All but breast-fed on New York
Times editorials indicting the wicked links between machine politics and Wall
Street, by all rights I should have gobbled down Alex Gibney’s true life
morality play with the same relish I found for his immaculate skewering of the
Enron crowd, The Smartest Guys in the Room. But, alas, watching a
disgraced white knight – the rise and improbable fall of New York’s crusading
former attorney general/governor Elliot Spitzer – tumble over on his sword
while the baddies smirk and gloat is a bitter cinema pill.
Gibney’s probe of the circumstances
that had Spitzer resigning in disgrace after admitting to being the notorious
“Client 9” of a high priced escort service, is enriched by another
collaboration with writer Peter Elkind, author of Rough Justice: The Rise
and Fall of Elliot Spitzer. The duo are wizard class investigators who
refuse to take their story beyond the evidence.
Technically the film’s only offense
is Gibney’s decision to hire an actress to recite the tale of a former escort
who proved camera shy. It’s not a big deal in itself, but knowing that this key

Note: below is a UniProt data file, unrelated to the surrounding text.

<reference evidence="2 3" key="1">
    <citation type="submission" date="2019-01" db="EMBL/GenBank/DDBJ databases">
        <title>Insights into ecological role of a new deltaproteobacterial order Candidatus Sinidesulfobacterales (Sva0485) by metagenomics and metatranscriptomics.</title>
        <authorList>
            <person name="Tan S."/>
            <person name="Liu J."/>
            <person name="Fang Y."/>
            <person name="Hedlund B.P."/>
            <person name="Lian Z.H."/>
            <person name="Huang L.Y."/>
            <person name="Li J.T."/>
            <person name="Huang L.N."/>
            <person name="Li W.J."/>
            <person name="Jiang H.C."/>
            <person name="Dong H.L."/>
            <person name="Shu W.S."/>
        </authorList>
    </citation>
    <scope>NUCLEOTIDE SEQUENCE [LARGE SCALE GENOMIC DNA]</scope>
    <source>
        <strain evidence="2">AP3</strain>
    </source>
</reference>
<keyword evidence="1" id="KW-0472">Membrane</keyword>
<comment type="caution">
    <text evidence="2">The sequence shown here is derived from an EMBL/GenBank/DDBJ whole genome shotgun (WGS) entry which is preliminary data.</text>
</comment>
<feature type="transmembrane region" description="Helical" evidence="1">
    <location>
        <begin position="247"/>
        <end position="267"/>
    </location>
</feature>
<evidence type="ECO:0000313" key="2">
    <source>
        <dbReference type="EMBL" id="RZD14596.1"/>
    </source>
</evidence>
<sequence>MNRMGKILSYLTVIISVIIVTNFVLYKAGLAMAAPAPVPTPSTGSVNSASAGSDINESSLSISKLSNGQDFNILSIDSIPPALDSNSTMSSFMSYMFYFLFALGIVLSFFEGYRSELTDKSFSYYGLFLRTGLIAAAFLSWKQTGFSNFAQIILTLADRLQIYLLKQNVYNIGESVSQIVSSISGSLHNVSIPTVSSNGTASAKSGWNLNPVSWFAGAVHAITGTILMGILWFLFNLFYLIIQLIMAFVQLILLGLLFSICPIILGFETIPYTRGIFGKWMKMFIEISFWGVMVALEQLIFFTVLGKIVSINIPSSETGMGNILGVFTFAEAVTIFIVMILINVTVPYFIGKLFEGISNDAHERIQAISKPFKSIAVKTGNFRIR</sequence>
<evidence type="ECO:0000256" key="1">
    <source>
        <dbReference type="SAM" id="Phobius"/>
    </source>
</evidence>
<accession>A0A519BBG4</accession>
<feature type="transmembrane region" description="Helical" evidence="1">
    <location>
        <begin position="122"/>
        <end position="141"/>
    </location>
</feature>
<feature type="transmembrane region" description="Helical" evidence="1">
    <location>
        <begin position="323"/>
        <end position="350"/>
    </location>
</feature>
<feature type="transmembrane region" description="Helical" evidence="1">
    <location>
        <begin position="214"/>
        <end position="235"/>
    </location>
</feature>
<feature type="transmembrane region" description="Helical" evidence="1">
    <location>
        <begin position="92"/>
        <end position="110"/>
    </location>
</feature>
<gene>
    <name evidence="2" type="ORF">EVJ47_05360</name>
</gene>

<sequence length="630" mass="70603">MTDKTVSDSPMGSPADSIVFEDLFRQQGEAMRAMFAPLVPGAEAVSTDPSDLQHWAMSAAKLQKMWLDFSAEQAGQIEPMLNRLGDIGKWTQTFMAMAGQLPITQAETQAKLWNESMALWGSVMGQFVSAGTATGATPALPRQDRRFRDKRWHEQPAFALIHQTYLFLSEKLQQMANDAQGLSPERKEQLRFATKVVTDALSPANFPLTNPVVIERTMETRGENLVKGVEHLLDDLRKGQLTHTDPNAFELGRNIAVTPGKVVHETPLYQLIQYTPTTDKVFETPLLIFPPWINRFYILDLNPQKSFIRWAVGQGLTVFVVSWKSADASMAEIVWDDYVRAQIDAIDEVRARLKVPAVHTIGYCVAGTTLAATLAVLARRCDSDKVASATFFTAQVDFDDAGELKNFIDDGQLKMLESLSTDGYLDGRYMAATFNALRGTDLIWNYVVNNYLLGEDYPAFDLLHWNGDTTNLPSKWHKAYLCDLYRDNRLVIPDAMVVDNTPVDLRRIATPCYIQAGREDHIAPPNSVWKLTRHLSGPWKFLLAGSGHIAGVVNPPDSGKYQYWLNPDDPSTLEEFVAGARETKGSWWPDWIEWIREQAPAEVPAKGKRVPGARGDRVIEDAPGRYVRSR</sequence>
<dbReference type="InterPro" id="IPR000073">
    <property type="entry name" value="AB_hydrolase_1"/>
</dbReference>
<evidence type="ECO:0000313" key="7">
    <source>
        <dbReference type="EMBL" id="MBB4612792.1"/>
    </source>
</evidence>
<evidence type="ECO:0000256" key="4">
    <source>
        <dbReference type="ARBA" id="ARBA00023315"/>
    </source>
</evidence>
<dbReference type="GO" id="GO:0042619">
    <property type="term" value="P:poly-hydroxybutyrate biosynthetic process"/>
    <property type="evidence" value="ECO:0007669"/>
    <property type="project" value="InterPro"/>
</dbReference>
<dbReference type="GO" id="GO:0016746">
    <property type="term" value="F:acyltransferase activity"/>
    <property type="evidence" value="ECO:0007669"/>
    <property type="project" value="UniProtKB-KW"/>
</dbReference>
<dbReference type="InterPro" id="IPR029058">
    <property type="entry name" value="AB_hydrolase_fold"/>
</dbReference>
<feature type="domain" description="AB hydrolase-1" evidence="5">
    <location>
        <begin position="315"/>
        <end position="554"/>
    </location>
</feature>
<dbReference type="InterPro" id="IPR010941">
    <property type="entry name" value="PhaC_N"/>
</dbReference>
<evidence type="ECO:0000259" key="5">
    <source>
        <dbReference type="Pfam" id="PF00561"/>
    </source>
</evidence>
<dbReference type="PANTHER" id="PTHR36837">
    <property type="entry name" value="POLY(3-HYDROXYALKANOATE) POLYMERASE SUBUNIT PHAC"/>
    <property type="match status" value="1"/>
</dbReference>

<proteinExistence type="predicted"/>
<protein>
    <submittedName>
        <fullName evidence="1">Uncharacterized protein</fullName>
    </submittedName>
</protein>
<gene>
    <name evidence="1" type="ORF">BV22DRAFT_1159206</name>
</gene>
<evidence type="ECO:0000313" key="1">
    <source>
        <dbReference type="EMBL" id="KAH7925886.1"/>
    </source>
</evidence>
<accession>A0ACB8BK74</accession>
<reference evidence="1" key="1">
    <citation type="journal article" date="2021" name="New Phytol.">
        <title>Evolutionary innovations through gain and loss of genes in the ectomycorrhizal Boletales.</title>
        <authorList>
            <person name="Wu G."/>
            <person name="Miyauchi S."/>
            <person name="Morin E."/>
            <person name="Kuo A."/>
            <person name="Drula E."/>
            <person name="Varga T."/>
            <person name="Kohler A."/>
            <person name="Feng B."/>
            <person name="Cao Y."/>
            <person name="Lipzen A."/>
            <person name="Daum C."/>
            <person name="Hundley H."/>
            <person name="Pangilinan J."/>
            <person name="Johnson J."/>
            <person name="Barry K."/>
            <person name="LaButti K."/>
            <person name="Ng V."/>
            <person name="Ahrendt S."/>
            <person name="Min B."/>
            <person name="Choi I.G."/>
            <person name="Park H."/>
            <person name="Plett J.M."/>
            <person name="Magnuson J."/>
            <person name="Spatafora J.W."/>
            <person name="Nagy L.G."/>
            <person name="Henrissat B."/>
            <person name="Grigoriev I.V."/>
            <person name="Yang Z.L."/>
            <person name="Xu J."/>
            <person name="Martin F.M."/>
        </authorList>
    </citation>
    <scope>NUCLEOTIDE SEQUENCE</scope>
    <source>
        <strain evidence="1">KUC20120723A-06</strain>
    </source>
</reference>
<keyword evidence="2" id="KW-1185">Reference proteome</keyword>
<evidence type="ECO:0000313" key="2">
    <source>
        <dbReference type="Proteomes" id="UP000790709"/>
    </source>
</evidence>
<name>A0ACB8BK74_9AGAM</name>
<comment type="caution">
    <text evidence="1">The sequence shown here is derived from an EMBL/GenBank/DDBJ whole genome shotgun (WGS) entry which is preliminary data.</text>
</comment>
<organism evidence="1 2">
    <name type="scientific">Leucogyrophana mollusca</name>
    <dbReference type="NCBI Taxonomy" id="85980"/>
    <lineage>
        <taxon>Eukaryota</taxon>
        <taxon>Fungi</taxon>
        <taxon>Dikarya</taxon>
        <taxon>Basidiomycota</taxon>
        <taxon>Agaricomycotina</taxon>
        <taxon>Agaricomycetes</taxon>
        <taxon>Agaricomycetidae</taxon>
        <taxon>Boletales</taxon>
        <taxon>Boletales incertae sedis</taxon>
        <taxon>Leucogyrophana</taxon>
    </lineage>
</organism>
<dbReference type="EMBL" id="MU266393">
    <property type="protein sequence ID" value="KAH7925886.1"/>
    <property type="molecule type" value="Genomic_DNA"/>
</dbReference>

witness is a doc stand-in does take one’s head out of the story.
The filmmakers scored a coup when
they wrangled an on camera chat with Spitzer, but the former take-no-prisoners
prosecutor is remarkable inarticulate when it comes to assessing his own fatal
flaw. Spitzer was that rare bird: the silver spoon scion of a real estate
fortune who possessed the knowledge, chutzpah and institutional power to punish
financial wrongdoers as well as position himself as an alternative should Obama
Client 9’s juiciest moments
arise from the unrepentant testimony of Spitzer’s mortal enemies like the
ex-pugilist former State Senate GOP leader, Joe Bruno or Home Depot founder Ken
Langone, who comes across as the kind of guy who regards taking down Spitzer as
mere foreplay before going after Harry Potter.